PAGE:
What is the state of our city? Savannah residents were asked that question Tuesday as Mayor Edna Jackson gets ready to give her State of the City address.
Jackson will take the podium at the Savannah Civic Center at 7 p.m. Tuesday and the event is open to the public.
When WTOC asked citizens about their biggest concerns and number one priority for the city, it wasn't all one subject as many might think. WTOC ran into a group of women on lunch break at Wright Square and when they were asked what issue is the number one priority, they all replied crime.
"The crime is awful, it's horrible and something needs to be done," Wendy Pena told WTOC.
Pena's lived in Savannah for 13 years and despite the 2012 crime stats showing record lows, she's still believes this needs to be Savannah's top priority.
"There has been a lot of crime in Windsor Forest recently and it's scary," Pena said.
"Coming from Philadelphia, I'd say I have a bit more knowledge," Samantha Knapp told WTOC.
Knapp, 25, isn't so sure her second home's crime is as bad as it may seem.
"I wouldn't say it's as violent as Philadelphia. There are definitely things that need to be worked on," Knapp said.
Women seemed to focus on crime but other issues from the other gender popped up as Savannah priorities.
"Unemployment in my opinion. Too many people on welfare," Jean Paul Decramer told WTOC.
"Homelessness. We have serious problems in this city with homelessness," Jerry Gibbons said.
"The tourist situation and making things better for the tourists. That's what keeps Savannah going, I think," Frank Barrow told WTOC.
With all the talk of crime and the negative publicity, tourism has continued to be a bright spot for the city and businesses who depend on visitors coming to Savannah. 12 million people came to Savannah in 2012. Now, more hotels are being planned, 850 new rooms by the end of 2014. Savanna was also just named one of the top ten most romantic cities by livability.com.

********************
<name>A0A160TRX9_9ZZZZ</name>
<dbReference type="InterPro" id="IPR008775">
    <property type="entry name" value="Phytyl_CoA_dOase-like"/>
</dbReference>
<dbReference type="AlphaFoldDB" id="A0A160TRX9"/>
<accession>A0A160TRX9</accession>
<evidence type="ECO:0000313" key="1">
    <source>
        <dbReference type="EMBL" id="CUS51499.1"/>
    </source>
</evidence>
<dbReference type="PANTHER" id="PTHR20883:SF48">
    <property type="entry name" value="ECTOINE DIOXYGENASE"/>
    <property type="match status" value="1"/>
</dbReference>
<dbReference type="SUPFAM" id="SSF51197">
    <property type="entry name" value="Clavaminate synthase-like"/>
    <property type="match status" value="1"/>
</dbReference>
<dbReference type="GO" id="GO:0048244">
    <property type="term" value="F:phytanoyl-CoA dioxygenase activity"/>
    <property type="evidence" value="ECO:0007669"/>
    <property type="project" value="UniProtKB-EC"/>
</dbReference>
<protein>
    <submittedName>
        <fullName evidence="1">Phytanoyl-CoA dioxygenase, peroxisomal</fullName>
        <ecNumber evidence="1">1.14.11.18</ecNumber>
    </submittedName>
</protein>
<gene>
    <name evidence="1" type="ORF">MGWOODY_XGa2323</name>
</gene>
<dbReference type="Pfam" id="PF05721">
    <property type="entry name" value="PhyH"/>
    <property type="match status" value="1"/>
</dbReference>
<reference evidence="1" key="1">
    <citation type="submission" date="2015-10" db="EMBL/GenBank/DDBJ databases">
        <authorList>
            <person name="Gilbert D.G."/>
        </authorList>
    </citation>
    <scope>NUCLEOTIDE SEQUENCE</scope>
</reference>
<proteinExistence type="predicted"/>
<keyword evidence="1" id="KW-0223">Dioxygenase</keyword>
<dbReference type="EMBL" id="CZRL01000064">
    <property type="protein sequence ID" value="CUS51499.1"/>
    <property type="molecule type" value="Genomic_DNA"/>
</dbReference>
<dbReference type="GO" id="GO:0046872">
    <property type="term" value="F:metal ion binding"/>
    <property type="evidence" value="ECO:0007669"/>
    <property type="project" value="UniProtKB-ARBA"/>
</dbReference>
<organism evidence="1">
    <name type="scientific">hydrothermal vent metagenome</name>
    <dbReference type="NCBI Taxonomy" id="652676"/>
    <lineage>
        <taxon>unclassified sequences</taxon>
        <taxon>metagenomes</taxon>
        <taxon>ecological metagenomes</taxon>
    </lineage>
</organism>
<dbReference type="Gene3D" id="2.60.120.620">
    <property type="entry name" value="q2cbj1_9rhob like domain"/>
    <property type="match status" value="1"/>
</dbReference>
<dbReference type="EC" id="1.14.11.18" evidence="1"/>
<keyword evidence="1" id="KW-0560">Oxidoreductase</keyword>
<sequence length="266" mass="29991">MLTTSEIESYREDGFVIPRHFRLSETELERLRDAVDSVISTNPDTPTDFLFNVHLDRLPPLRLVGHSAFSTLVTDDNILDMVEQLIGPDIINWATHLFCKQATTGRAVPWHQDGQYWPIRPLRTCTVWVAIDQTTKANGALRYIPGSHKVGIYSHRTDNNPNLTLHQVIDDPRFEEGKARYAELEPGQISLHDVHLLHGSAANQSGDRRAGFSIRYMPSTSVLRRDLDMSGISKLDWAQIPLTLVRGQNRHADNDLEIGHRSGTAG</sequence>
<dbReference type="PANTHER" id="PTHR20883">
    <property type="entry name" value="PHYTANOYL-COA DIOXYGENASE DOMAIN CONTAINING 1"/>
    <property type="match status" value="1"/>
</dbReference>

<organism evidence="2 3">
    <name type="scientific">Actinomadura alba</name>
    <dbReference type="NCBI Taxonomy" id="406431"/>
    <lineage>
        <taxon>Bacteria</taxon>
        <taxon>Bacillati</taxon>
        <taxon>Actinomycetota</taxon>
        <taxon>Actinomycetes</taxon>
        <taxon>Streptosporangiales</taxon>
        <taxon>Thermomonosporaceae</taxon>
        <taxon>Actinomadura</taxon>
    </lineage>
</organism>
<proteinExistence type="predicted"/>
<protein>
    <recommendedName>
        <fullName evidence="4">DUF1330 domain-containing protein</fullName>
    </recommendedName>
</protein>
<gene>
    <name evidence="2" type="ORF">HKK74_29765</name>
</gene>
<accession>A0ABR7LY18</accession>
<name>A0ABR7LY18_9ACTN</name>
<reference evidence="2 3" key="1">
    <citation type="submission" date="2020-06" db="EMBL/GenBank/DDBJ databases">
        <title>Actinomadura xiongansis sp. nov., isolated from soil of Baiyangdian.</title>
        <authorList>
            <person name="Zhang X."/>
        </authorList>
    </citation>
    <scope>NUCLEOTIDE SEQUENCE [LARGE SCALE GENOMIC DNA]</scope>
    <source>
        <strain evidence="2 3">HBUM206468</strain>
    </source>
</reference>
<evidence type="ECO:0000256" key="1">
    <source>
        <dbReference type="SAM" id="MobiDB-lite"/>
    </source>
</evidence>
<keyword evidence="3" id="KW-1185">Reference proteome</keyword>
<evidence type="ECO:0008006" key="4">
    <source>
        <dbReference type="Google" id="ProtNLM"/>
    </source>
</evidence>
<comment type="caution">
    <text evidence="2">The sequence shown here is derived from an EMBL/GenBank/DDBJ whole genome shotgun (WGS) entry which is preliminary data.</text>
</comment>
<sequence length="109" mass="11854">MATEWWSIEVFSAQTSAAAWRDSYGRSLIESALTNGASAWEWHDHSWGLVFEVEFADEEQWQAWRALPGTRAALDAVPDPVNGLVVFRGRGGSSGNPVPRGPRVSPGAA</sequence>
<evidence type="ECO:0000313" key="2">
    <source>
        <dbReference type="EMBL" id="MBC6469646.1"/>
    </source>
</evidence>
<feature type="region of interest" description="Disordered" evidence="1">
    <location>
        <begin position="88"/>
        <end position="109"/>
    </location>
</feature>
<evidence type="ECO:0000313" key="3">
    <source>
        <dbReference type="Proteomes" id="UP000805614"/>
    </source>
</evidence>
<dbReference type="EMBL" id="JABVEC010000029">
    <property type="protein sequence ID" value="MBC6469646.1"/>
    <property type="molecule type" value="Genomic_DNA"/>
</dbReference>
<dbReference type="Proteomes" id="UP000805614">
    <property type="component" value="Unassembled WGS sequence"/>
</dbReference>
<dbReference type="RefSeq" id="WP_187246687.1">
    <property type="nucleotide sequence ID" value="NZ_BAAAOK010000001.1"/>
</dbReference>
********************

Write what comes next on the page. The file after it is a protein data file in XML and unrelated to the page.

For Planters Inn general manager Marc Friday, who also heads up the local group of bed and breakfasts, crime, unemployment and the economy are all tied into keeping tourism thriving.
"Well, with the good, there is the other side of it and the mayor and city council have to and tourism leaders have to take a look at tourism and figure out how many can we actually serve, is their a point of saturation, where we can't serve the people in the way expect us to serve them," Friday told WTOC. "We are the hostess city. We don't want to lose that charm."
Ask a few more ladies if they feel safe and here comes that word crime again.
"Most of the time I feel safe but it does make you think, makes you worry," Jennie Ridley said.
"In particular, the last couple weeks everything that's been going on. I grew up on the southside," Jen Bowles said.
The State of the City begins at 7 p.m. in the 3rd Floor Ballroom at the Savannah Civic Center. The public is welcome, and a question answer session and public forum is expected to be part of the event.